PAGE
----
• Don’t ask for too much! For a simple game, input beforehand should not take participants more than 5 minutes to submit. (If you’re doing a full team building day or social activity session then this can be more)

Part 2: Get yourself prepped - putting on a high-quality game production will simply make it more enjoyable for participants and they’ll be more likely to stay engaged. If you have to hunt around for a browser tab, or wait for something to load whilst people wait then people will naturally drift towards checking emails or updating Slack and once they do that, you’ve lost them!


6. Culture

Get senior buy-in for sessions like this! It won’t be fun for anyone if participants are feeling guilty or as though they ought to be spending this time working.

Postit note saying: team culture - I am happy to confirm we are hilarious
This is a ticket that was submitted at our January Retro. We’re a team that is very humble about our hilarity.

At Nye, we’re lucky to have a pretty awesome team culture and a Senior Leadership Team who heartily partake in funtivities. If your workplace doesn’t enjoy such a culture then ask senior team members to at least endorse the session but ideally to come along!








7. Timing

Keep it snappy! As fun as your games are, no one wants to do anything virtual for too long! Go for the little and often approach if you can.


The Games!!!!

Below are listed 15 of my favourite, tried and tested, funtivities. Each one is rated by:

  • Players - how many players would work best, though you could easily modify some games to be suitable for more or less people.

  • Time - how much time you need to assign for the game. Most timings are a function of how many players you have or how many rounds you wish to play so you can usually make adjustments to suit the time you have available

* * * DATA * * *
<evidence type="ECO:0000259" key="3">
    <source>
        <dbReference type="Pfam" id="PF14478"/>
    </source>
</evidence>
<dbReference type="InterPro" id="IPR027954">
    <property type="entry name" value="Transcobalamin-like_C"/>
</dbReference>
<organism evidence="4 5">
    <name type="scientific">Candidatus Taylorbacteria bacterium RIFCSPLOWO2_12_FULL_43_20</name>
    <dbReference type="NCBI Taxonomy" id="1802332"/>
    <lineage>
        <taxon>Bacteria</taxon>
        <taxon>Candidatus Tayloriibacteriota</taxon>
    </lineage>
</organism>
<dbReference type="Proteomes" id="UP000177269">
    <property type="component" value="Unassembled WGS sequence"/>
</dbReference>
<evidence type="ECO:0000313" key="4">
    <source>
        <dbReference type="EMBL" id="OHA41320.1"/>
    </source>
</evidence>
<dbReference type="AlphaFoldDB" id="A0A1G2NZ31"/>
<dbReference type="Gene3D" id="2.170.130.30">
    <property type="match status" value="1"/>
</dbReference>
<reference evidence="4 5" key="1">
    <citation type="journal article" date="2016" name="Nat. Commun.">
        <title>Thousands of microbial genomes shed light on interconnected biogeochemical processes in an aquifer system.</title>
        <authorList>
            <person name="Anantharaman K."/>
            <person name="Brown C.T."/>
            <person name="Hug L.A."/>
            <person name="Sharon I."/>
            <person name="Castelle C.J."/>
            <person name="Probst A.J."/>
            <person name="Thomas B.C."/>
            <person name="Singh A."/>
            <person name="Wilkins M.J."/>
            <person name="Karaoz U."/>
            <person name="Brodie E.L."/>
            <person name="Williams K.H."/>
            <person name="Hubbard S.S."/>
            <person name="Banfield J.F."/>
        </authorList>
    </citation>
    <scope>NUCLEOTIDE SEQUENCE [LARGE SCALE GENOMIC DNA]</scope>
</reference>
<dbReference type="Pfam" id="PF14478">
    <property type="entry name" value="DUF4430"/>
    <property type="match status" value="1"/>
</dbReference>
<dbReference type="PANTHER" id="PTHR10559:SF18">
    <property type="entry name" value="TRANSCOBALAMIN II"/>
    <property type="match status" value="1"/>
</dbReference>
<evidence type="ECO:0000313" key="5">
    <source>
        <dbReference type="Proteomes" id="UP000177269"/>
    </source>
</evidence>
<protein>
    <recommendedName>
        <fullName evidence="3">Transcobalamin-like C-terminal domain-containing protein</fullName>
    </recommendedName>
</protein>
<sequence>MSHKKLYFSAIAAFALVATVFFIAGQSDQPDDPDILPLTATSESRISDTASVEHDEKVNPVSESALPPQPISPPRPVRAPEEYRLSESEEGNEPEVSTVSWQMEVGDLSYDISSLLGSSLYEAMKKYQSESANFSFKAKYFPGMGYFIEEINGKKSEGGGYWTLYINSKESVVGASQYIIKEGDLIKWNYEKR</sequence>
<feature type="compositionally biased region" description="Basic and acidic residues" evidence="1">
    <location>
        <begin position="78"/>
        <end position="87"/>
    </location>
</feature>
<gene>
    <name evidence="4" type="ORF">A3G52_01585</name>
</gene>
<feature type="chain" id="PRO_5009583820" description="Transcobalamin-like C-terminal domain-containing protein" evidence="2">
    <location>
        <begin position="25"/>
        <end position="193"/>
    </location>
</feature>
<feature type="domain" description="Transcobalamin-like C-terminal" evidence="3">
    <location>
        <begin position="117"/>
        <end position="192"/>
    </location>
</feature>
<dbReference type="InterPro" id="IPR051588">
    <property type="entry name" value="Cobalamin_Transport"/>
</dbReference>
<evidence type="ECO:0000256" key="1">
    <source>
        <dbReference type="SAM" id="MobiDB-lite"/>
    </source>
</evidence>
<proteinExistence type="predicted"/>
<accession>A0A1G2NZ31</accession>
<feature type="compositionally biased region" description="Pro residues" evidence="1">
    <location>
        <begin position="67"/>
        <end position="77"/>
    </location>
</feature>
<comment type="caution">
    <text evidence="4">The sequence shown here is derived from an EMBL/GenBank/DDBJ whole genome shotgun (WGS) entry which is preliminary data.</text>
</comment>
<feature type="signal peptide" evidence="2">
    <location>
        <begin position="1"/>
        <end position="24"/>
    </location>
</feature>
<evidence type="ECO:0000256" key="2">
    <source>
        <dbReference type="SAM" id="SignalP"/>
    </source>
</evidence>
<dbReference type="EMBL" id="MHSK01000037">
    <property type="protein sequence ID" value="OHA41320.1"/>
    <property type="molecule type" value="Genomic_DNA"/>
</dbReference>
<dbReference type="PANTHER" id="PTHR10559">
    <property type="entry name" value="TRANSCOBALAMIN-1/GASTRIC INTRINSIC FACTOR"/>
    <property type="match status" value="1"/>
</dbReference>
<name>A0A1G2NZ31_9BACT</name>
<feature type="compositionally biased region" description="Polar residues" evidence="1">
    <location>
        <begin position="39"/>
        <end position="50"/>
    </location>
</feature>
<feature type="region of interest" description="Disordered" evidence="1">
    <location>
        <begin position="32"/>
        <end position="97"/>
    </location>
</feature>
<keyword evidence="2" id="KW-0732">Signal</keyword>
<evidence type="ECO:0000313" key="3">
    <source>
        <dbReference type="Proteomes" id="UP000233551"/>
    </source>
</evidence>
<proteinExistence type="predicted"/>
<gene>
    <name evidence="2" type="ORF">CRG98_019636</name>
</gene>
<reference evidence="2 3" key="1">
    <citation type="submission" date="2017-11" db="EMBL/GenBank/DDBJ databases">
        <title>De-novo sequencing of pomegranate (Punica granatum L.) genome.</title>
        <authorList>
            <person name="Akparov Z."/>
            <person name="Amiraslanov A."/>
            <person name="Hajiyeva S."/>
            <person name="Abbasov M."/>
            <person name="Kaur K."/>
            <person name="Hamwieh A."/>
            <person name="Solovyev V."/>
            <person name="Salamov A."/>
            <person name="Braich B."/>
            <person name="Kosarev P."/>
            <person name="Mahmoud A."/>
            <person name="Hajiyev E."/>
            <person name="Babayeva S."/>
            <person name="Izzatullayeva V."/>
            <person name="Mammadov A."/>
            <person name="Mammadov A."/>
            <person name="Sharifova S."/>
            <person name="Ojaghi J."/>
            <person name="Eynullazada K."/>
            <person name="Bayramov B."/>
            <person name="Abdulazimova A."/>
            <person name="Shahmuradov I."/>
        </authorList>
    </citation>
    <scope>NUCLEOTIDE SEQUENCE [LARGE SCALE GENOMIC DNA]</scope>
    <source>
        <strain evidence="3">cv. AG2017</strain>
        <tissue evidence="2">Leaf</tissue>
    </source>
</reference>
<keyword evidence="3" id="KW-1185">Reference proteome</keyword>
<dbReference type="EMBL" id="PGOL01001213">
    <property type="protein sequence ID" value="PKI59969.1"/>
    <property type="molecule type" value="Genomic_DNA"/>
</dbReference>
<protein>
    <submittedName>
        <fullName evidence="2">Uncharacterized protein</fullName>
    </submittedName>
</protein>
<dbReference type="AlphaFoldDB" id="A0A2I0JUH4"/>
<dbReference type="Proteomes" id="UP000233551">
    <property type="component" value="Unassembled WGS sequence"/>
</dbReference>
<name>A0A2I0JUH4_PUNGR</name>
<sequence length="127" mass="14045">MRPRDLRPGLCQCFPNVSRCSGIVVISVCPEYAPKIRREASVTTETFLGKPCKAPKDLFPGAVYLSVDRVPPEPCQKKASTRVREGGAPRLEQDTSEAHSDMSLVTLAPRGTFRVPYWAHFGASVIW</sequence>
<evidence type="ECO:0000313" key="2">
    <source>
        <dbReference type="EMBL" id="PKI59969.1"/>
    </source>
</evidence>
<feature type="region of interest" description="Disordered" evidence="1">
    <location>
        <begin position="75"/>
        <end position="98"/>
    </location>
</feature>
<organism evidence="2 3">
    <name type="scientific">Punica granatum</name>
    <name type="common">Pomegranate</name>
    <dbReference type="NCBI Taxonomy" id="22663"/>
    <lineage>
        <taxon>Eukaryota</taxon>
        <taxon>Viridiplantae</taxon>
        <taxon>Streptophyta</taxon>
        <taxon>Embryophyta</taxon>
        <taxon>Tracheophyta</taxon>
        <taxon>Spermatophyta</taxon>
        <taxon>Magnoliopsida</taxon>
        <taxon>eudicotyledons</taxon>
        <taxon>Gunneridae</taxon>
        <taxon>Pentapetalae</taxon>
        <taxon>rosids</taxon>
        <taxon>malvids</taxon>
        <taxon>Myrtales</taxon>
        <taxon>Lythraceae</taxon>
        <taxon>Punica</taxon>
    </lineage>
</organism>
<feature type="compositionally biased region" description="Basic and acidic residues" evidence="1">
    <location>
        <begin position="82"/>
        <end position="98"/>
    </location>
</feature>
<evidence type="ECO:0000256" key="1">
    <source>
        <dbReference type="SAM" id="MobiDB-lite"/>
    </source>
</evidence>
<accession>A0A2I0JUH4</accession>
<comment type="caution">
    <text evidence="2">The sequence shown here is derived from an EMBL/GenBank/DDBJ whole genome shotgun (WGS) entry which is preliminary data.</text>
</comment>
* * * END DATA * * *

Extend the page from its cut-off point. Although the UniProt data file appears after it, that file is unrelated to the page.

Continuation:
• Effort - the time and effort you will need to put in ahead of time to make this game work. For a low rating game you’re looking at maybe 5 minutes, for a high rated game it could be up to 30 minutes.


Each game has a link to the template slide deck which has everything you need to run this game!


In each template slide deck you will have:

  • The Title Slide

  • The Facilitator Slide(s) - gives instructions for the facilitator (that’s you!) e.g. any prep work or some top tips (orange background)

  • The Player Slide(s) - gives instructions for players of the game (white background)

Before you play your chosen funtivity with your team, make a copy of the slide deck, add slides as needed and then delete the orange Facilitator slides (these are just instructions for you - you don’t need to show them to the team!)

Game

(scroll down for the details! )


Players

Time

Effort

Livin’ That Emoji Life

​4-20

​2-4 minutes per player

​Medium

​Truth or a Lie

At least 5

​10 minutes per liar

​Medium

Humdingers

​9-20

​10 minutes per team

​Low

​Masters of the Portrait Gallery

​At least 5

​20 minutes

​Low

​Debate Club

​At least 6

​10-20 minutes

Low

​Culture East Funtivities for Breakfast

​At least 3

​10-20 minutes

​Medium

We’re Both Humans

​6-30

10 minutes